Review: This World We Live In

Imagine a world with no sunlight, where groceries stores, clean running water and electricity exist almost exclusively in your memories.  Not being hungry on a constant basis or having light to see by is a luxury.  Imagine you must try to survive with what you have in your home right at this moment. How long would you last? How would you cope when canned goods, bottled water and a wood stove become the only means of survival?

Susan Beth Pfeffer has asked us to imagine this exact scenario in her series about the end of civilization, as we know it. In her first book Life As We Knew It, the moon was suddenly knocked out of orbit by an asteroid sending the entire planet into panic and disorder. Earthquakes, floods and famine were widespread and epidemics spread over the next few months killing millions. The ash from widespread earthquakes even blocked most of the light from the sun plunging the temperatures down even in summer and making growing food impossible. In short life itself began to end.

In her third installment This World We Live In things are still dire but there is still hope that one day the world might recover or that at least life might still be possible.  Food deliveries have begun and it seems as though things might look up in the future as communications with the outside world become somewhat available.  There are survivors and the hope of a united future for those left.

Teenager Miranda Evans continues to struggle with her family in Howell, Pennsylvania as part of the only survivors left in her hometown. She spends her time fighting to manage every day tasks and writing in her diary, trying to keep some account of the craziness that abounds in the world around her.  Having not seen her father, stepmother or her newest sibling since the beginning of the end, Miranda is shocked when they show up on the doorstep with strangers in tow.

Readers of the series will remember Alex Morales and his sister Julie from the second book in the series: The Dead & The Gone in which they struggled through the same events as Miranda in frantic New York City.  Now living alongside Miranda’s family, a new group has formed and tensions are high as relationships grow and change.  Will love blossom in this time of death and heartache? Will the food last with so many new mouths to feed? And most importantly will the world ever return to any resemblance of normal?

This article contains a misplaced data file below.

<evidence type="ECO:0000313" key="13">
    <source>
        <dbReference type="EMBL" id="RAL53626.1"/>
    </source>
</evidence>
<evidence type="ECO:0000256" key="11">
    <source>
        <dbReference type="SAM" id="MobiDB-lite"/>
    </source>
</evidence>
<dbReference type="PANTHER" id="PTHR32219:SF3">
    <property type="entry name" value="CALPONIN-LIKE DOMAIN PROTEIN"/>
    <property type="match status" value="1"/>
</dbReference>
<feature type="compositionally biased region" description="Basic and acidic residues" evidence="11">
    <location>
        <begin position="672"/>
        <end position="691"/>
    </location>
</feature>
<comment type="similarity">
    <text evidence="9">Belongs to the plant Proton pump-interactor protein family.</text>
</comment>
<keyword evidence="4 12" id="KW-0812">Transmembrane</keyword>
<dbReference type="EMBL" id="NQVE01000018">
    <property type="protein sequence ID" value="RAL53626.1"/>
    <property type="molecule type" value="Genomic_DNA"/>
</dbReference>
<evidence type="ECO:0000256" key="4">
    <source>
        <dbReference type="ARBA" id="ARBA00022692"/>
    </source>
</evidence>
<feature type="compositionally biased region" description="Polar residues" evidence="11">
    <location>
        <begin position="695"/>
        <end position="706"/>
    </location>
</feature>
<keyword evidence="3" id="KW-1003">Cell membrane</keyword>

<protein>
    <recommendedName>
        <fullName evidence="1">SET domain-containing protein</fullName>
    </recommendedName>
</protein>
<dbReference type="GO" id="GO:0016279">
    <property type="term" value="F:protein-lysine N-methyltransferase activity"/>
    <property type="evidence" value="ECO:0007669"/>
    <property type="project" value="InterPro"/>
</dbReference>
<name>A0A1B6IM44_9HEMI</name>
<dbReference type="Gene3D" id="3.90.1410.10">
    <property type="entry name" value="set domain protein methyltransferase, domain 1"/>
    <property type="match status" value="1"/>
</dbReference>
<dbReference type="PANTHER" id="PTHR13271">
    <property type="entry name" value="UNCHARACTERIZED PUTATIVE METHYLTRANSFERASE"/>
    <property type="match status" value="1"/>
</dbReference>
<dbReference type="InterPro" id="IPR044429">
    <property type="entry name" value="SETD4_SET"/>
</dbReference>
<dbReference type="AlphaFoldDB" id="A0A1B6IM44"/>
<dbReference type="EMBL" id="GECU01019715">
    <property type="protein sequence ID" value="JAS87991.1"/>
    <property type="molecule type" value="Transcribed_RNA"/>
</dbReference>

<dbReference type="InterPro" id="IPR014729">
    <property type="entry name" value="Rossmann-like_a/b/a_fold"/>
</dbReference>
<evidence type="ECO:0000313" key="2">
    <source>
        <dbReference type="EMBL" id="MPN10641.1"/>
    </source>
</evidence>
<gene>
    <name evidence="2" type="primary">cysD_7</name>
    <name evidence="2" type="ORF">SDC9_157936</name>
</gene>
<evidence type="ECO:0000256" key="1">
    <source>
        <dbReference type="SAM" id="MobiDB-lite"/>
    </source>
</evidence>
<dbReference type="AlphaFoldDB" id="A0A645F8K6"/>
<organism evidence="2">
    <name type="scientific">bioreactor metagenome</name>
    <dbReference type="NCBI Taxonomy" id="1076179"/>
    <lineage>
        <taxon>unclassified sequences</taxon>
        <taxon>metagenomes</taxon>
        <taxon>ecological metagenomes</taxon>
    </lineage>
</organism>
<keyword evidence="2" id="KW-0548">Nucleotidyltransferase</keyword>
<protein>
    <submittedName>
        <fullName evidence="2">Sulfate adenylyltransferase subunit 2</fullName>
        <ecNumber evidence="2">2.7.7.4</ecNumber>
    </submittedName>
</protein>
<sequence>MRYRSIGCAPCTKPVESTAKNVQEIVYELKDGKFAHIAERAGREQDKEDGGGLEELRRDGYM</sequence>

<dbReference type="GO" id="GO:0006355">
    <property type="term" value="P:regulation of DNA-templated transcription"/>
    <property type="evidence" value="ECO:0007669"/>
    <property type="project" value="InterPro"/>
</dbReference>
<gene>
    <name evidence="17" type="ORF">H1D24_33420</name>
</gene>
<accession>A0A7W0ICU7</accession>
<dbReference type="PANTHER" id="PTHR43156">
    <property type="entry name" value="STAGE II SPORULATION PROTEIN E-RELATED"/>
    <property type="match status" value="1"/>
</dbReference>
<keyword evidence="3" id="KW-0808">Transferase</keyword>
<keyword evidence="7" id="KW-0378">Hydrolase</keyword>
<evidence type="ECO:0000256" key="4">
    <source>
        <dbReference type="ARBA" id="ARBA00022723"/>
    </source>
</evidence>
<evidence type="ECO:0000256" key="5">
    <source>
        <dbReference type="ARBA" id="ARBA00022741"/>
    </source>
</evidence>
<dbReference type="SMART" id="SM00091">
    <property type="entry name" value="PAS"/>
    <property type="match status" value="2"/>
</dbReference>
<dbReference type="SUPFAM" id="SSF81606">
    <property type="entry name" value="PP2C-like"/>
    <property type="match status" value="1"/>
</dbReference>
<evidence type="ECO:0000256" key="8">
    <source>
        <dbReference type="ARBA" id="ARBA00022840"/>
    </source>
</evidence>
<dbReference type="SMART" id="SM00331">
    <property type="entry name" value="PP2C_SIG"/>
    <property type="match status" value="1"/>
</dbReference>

Fans of the series will delight in this latest installment of Pfeffer’s work. She has found a way to make the end of the world a little too plausible, what she describes not only could happen but makes you think about things in your own life in a whole new light.  While I may feel the need to go hit up Sam’s club for massive cartons of canned goods after reading it, I still must say This World We Live In is worth reading and considering for future thought but readers must be sure to begin at the beginning with book one to truly understand the story being told.

The Author’s Cat Scooter Enjoying Some Reading

Scooter Is A Very Literary Cat


Filed under New Books, Young Adult Books

6 responses to “Review: This World We Live In

  1. Wonderful review! I really need to get my hands on this series, because everyone I know is loving it. Great review…I can’t wait to read the books!

  2. Wow. This sounds fantastic for me and my reluctant 9th grade English students.

    I look forward to reading the series.

    Greg Gutierrez

  3. Tea

    Scooter is just gorgeous.

  4. I’m reading the first book right now…. and it’s really quite good. It causes one to think. I expect to turn on the tv and find that it was all real. I’ve got this one and the third one in the pile to be read next.

    • stilettostorytime

      I know what makes it so engrossing is that Pfeffer makes it completely probable…it’s the way I see the world going…if it did. A lot of dystopian works go towards fantasy by Pfeffer goes towards nature. In the end I think nature is much more likely to be the cause and thus her books hit home more.

  5. Great review! This sounds like a thought provoking series. I hadn’t heard of it until I read your post.

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